The Federal Reserve Bank of New York works to promote sound and well-functioning financial systems and markets through its provision of industry and payment services, advancement of infrastructure reform in key markets and training and educational support to international institutions.
Regional & Community Outreach connects the Bank to Main Street via structured dialogues and two-way conversations on small business, mortgages, and household credit.
Economic Education improves public knowledge about the Federal Reserve System, monetary policy implementation, and promoting financial stability through the Museum and programs for K-16 students and educators, and the community.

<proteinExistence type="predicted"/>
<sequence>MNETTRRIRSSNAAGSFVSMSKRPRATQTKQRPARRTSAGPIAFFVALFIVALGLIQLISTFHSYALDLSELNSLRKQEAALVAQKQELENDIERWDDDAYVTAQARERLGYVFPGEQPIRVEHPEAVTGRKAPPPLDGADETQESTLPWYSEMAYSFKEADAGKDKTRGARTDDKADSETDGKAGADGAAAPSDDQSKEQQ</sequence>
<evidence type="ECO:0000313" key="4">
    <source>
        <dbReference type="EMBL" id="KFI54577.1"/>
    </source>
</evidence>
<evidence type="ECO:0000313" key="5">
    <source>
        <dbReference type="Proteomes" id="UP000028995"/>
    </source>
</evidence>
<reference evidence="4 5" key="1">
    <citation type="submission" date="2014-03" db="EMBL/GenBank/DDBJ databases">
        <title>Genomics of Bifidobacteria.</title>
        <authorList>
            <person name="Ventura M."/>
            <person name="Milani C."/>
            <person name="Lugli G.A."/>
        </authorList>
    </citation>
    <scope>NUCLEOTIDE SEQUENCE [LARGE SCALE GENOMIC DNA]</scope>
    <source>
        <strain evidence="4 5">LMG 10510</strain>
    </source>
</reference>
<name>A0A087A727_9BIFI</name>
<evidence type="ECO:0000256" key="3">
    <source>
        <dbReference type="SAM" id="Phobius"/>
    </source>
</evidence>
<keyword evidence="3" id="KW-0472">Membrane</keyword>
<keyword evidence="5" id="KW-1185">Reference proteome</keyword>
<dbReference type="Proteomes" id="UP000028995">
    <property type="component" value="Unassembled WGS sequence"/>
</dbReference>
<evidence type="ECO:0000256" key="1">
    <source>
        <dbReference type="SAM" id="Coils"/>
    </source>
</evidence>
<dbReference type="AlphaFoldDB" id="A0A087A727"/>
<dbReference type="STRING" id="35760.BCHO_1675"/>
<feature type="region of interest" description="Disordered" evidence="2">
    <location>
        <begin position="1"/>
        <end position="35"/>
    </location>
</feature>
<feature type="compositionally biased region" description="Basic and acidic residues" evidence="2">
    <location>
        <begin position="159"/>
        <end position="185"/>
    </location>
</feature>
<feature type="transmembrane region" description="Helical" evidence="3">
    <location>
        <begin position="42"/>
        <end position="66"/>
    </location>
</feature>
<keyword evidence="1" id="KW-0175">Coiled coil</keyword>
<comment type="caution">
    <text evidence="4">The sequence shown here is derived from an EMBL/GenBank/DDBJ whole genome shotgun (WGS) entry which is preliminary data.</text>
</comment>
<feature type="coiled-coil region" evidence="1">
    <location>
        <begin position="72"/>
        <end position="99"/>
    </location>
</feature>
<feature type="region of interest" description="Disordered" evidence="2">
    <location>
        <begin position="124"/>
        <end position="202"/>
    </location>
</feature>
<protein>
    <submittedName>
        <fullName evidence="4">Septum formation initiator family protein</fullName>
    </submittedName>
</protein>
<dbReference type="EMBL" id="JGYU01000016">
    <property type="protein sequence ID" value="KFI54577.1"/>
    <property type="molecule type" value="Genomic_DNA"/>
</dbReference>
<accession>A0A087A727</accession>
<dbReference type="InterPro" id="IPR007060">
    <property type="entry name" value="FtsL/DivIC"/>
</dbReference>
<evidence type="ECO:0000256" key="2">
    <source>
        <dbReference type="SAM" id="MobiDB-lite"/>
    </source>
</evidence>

Banks and other intermediaries may help savers commit to investment plans that savers could not stick to if they held assets directly. We illustrate this commitment function using a version of the Diamond and Dybvig (1983) model, where savers’ short-run liquidity needs are correlated with shocks to investment opportunities. The investment securities are all freely tradeable, yet savers still do better if they delegate their investment decisions to an intermediary that overrides the savers’ liquidity demands when investment opportunities warrant. Bank CDs, insurance annuities, pensions, and even social security, by locking funds out of reach, may all constitute real-world examples of this commitment role of financial intermediaries.